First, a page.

To paraphrase a hackneyed John McCain saying, Rick Scott has been spending (or more accurately, proposing to spend) more money than a drunken sailor on the 2014 campaign trail, and he made his boldest funding proposal of the campaign this morning, announcing an increase in total state funding for education to over $19.6 billion. That would amount to $7,176 per student — a $232 per student increase over this school year and a $50 increase over the 2007-08 per student funding level of $7,126, the previous record under former governor Charlie Crist.
"I am proud to announce that in the upcoming legislative session we will propose an increase in Florida’s per-pupil spending to the highest level in our state’s history," Scott said in a statement released early Thursday morning. "We already have the highest total spending in K-12 this year and gave every teacher the opportunity for a pay raise. Because we were able to get Florida’s economy back on track, revenues are now projected to stay at a strong enough rate to support historic investments in education.”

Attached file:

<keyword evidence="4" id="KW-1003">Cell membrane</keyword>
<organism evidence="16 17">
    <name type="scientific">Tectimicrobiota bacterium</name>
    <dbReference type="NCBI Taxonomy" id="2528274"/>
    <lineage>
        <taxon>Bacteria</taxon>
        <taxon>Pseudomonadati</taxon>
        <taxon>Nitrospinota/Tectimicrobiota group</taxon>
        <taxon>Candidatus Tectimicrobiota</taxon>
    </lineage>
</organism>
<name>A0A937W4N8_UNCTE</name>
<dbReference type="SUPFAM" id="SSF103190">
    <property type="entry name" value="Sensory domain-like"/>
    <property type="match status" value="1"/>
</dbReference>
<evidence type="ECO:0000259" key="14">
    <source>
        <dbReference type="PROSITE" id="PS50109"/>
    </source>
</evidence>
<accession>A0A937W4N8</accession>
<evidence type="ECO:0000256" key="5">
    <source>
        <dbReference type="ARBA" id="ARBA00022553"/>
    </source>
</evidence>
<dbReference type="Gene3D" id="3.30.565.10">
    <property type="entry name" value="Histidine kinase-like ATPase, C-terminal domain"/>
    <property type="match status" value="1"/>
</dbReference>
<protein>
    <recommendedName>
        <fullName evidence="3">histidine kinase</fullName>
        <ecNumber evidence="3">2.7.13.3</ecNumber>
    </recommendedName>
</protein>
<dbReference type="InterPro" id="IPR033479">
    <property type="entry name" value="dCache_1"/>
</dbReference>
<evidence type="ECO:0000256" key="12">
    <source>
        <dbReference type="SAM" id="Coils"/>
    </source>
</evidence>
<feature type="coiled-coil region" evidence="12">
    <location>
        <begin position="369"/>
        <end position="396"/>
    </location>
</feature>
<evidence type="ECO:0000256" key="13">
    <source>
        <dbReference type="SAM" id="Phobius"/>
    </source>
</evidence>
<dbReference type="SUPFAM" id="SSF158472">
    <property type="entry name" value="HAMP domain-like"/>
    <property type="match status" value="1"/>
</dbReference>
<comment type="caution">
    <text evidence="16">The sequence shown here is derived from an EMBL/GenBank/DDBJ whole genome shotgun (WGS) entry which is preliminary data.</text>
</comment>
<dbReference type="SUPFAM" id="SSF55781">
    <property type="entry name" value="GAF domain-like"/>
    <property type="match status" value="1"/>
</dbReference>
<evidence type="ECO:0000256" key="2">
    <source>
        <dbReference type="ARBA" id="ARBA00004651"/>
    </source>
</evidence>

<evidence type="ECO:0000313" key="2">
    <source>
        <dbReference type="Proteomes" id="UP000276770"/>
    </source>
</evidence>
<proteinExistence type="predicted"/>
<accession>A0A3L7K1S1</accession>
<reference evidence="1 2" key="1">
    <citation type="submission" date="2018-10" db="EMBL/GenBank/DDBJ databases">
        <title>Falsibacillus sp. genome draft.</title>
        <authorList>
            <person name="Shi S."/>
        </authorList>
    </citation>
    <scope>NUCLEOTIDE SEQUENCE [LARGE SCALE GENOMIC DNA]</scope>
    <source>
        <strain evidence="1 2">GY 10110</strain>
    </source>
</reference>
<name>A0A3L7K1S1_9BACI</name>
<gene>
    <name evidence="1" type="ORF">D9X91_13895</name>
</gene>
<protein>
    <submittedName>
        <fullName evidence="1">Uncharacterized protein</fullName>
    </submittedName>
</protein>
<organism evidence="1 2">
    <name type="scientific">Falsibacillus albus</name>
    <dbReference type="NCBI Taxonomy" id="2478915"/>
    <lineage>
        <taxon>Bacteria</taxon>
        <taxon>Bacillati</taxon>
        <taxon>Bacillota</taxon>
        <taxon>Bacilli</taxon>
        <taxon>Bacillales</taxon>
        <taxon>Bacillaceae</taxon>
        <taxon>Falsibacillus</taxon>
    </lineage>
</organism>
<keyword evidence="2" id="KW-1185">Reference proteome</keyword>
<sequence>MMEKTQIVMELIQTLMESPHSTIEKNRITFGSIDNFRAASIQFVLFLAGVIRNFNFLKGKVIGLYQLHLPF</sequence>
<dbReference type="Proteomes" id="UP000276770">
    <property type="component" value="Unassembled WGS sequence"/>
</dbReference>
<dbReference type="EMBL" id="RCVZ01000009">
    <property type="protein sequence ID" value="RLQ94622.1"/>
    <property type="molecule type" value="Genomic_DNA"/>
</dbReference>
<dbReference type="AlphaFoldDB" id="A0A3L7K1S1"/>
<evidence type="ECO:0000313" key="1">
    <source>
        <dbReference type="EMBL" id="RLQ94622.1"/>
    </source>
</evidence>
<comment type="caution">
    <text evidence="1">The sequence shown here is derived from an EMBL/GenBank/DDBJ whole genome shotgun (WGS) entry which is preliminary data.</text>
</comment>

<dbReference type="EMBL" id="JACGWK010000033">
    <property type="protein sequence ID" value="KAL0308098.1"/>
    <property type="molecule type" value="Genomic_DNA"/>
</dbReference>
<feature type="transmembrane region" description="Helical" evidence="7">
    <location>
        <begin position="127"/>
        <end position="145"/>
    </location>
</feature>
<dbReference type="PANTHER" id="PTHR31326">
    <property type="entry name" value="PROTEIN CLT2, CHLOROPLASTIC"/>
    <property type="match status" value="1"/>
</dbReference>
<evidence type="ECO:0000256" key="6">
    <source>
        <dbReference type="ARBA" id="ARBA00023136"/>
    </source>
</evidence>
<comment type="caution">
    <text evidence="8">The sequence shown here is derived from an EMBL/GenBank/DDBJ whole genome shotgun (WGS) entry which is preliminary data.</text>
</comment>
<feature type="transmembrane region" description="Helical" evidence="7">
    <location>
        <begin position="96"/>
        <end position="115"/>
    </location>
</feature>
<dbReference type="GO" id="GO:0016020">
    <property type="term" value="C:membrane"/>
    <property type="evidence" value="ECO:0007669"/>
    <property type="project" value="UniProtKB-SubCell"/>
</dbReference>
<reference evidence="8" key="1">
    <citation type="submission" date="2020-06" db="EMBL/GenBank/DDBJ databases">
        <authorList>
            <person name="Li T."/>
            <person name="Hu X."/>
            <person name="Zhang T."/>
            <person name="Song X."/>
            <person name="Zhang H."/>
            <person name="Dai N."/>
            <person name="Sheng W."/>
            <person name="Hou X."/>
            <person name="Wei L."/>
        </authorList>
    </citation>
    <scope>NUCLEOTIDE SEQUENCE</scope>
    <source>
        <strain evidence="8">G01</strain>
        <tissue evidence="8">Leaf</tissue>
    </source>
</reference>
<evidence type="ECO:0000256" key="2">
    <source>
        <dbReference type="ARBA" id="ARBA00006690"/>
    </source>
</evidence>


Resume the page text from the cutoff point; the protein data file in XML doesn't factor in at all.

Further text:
In a statement, Florida Education Association president Andy Ford called the governor's four-year record on public education spending "isn't pretty."
"This proposal, which would have to be approved by the Legislature long after November’s election, seems very much like a desperate attempt to win votes to cover his record of neglect of public school students," Ford added.
Charlie Crist has hammered Scott regarding his record on supporting education funding. In Scott's first year in office, he proposed cutting $3.3 billion in school funding. Ultimately the Legislature approved $1.3 billion in cuts. Since that time he has gradually increased funding, but never to the extent that today's announcement calls for.
A line that Crist has used against Scott for much of this year is that the current governor "still hasn't matched what I did during the recession for per-pupil funding for kids." But he can't use that line any longer.
His campaign team is saying this, however:
"No right-minded parent or teacher in this state believes Rick Scott, the same guy who cut K-12 education by $1.3 billion, cares about anything but holding on to power so he can keep giving away our tax dollars to corporations," Crist spokesman Brendan Gilfillan said in a statement. "In his taxpayer-funded campaign statement, he admits that Charlie Crist holds the record for per student funding, almost $200 higher than what Rick Scott is spending despite Scott collecting billions more in taxes."